How vulnerable is your data?
A two decade-old computer chip flaw has exposed majority of smartphones, computers, cloud storage, tablets and laptops and made them ‘vulnerable’ to attacks by hackers. So far no data breaches have been reported.
Two bugs – Meltdown and Spectre – have been identified which could now leak your sensitive data like passwords, photos, business documents to hackers thanks to ‘design flaws’ in their manufacture.
While Meltdown is specific to Intel chips, Spectre affects chips from Intel, AMD and Arm. Meltdown lets hackers bypass the hardware barrier between applications run by users and the computer’s memory, potentially letting hackers read a computer’s memory. It was first discovered by Project Zero in June last year.
According to the BBC, Meltdown affects laptops, desktop computers and internet servers with Intel chips. Meanwhile, Spectre affects some chips in smartphones, tablets and computers powered by Intel, ARM and AMD.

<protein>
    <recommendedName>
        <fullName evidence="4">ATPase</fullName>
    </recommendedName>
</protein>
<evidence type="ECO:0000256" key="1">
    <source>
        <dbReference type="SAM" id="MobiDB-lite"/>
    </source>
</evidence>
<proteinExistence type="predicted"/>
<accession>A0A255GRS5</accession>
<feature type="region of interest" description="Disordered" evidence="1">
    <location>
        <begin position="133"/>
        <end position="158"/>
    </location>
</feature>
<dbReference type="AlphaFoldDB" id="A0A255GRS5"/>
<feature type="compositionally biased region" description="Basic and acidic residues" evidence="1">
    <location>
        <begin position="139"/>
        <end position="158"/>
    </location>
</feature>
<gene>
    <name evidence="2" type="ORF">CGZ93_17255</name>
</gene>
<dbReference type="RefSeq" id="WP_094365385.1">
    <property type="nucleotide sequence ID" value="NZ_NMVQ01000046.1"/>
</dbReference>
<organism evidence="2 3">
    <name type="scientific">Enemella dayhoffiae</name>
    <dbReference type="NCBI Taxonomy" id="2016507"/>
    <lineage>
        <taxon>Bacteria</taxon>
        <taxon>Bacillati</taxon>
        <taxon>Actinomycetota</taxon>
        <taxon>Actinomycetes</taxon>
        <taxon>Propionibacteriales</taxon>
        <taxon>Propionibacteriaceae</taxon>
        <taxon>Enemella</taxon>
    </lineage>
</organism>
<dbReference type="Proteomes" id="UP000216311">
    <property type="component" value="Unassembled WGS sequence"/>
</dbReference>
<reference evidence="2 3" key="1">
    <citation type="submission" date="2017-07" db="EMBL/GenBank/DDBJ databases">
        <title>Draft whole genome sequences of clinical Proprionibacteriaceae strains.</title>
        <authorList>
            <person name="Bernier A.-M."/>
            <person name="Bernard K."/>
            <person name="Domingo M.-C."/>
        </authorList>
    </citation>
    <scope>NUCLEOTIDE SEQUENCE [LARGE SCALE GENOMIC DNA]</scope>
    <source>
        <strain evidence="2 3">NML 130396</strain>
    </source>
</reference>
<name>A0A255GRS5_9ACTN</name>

Intel Corp. confirmed yesterday that its chips contain a feature that makes them vulnerable to hacking, though it said other companies’ semiconductors are also susceptible. Both Intel and Google said they were planning to disclose the issue next week when fixes will be available.
Reports also suggest that industry has been aware of the problem for months and hoped to solve it before details were made public. The UK’s National Cyber Security Centre has said there was no evidence that the vulnerability had been exploited.